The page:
After selling the Ince/Triangle Studios, Thomas Ince moved east on Washington Boulevard to establish the city’s second major studio.  Known for its Mt. Vernon-like administration building, the studio’s fourteen-acre main lot is located in the center of Culver City.  A 29-acre back lot was added, known as “The 40 Acres” based on the expression “the back 40”, where the KING KONG sets were burned to simulate GONE WITH THE WIND “burning of Atlanta.”   In addition to those iconic films, CITIZEN KANE, INTERMEZZO, and E.T. were filmed at The Culver Studios, and the studio has provided rehearsal space for musical greats like The Beatles and Michael Jackson.

After Ince’s untimely death in 1924, ownership of his second studio changed hands several times, drawing the attention of  investors like Howard Hughes and Joseph Kennedy.  Over time, the studio’s front lawn sign read DeMille Studios, RKO, RKO-Pathe, Selznick International Studios, Desilu, Culver City Studios, Laird International Studios, and finally, The Culver Studios. The backlot was eventually sold and developed into commercial space across from the city’s industrial and creative media area, the Hayden Tract.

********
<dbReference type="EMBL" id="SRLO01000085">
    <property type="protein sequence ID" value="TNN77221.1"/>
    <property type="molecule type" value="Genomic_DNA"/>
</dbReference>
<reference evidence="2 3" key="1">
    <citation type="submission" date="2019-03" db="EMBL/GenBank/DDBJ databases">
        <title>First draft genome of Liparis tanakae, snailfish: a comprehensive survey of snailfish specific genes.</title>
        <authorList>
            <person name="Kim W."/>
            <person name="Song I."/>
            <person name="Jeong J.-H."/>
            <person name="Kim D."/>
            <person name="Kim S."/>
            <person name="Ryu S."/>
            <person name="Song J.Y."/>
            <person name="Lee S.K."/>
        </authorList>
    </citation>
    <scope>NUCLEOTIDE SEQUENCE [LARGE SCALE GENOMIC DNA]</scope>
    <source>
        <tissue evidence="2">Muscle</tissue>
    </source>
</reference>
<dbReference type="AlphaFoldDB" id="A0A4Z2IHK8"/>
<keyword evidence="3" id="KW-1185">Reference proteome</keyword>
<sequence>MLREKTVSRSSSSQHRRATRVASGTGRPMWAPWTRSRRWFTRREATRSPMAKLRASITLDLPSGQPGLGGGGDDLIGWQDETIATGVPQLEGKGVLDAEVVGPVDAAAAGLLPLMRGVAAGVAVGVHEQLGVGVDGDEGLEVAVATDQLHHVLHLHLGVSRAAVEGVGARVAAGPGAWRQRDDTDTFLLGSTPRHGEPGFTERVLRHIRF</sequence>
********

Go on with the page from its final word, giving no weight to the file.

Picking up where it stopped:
During the 1990s, the Culver Studios Office complex was built in the block adjacent to the downtown studio.  Occupied by the award-winning Sony Pictures divisions Imageworks and Sony Pictures Animation (SPA), the Culver Studios Office Buildings house the creators of cutting-edge visual effects for such movies as THE AMAZING SPIDER-MAN™ and THE AMAZING SPIDER-MAN 2™ as well as animation of SPA feature films CLOUDY WITH A CHANCE OF MEATBALLS 1 & 2, HOTEL TRANSYLVANIA, and THE SMURFS 1 & 2.